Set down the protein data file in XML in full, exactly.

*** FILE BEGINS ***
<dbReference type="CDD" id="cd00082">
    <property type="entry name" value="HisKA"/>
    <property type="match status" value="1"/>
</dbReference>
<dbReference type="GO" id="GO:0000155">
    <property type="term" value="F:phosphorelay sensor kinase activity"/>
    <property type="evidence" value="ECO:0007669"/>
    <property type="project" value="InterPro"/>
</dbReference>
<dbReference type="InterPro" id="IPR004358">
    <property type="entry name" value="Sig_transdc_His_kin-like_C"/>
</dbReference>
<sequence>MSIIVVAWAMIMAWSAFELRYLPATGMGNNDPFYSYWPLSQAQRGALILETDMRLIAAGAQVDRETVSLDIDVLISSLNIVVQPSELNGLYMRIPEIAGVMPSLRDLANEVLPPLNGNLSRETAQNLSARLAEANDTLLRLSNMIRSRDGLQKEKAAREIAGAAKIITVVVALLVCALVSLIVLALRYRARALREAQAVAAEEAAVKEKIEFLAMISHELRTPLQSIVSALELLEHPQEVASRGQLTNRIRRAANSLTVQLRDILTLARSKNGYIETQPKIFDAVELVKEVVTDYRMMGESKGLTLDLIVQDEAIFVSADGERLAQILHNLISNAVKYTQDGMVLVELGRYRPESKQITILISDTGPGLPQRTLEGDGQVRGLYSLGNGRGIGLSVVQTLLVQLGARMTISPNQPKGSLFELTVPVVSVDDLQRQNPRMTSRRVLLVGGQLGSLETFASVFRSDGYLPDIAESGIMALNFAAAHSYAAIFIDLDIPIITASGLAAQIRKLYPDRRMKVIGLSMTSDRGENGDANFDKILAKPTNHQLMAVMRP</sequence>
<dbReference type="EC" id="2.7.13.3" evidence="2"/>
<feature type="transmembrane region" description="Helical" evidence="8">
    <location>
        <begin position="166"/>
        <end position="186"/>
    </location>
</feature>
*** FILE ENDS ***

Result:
<dbReference type="CDD" id="cd00082">
    <property type="entry name" value="HisKA"/>
    <property type="match status" value="1"/>
</dbReference>
<dbReference type="GO" id="GO:0000155">
    <property type="term" value="F:phosphorelay sensor kinase activity"/>
    <property type="evidence" value="ECO:0007669"/>
    <property type="project" value="InterPro"/>
</dbReference>
<dbReference type="InterPro" id="IPR004358">
    <property type="entry name" value="Sig_transdc_His_kin-like_C"/>
</dbReference>
<sequence>MSIIVVAWAMIMAWSAFELRYLPATGMGNNDPFYSYWPLSQAQRGALILETDMRLIAAGAQVDRETVSLDIDVLISSLNIVVQPSELNGLYMRIPEIAGVMPSLRDLANEVLPPLNGNLSRETAQNLSARLAEANDTLLRLSNMIRSRDGLQKEKAAREIAGAAKIITVVVALLVCALVSLIVLALRYRARALREAQAVAAEEAAVKEKIEFLAMISHELRTPLQSIVSALELLEHPQEVASRGQLTNRIRRAANSLTVQLRDILTLARSKNGYIETQPKIFDAVELVKEVVTDYRMMGESKGLTLDLIVQDEAIFVSADGERLAQILHNLISNAVKYTQDGMVLVELGRYRPESKQITILISDTGPGLPQRTLEGDGQVRGLYSLGNGRGIGLSVVQTLLVQLGARMTISPNQPKGSLFELTVPVVSVDDLQRQNPRMTSRRVLLVGGQLGSLETFASVFRSDGYLPDIAESGIMALNFAAAHSYAAIFIDLDIPIITASGLAAQIRKLYPDRRMKVIGLSMTSDRGENGDANFDKILAKPTNHQLMAVMRP</sequence>
<dbReference type="EC" id="2.7.13.3" evidence="2"/>
<feature type="transmembrane region" description="Helical" evidence="8">
    <location>
        <begin position="166"/>
        <end position="186"/>
    </location>
</feature>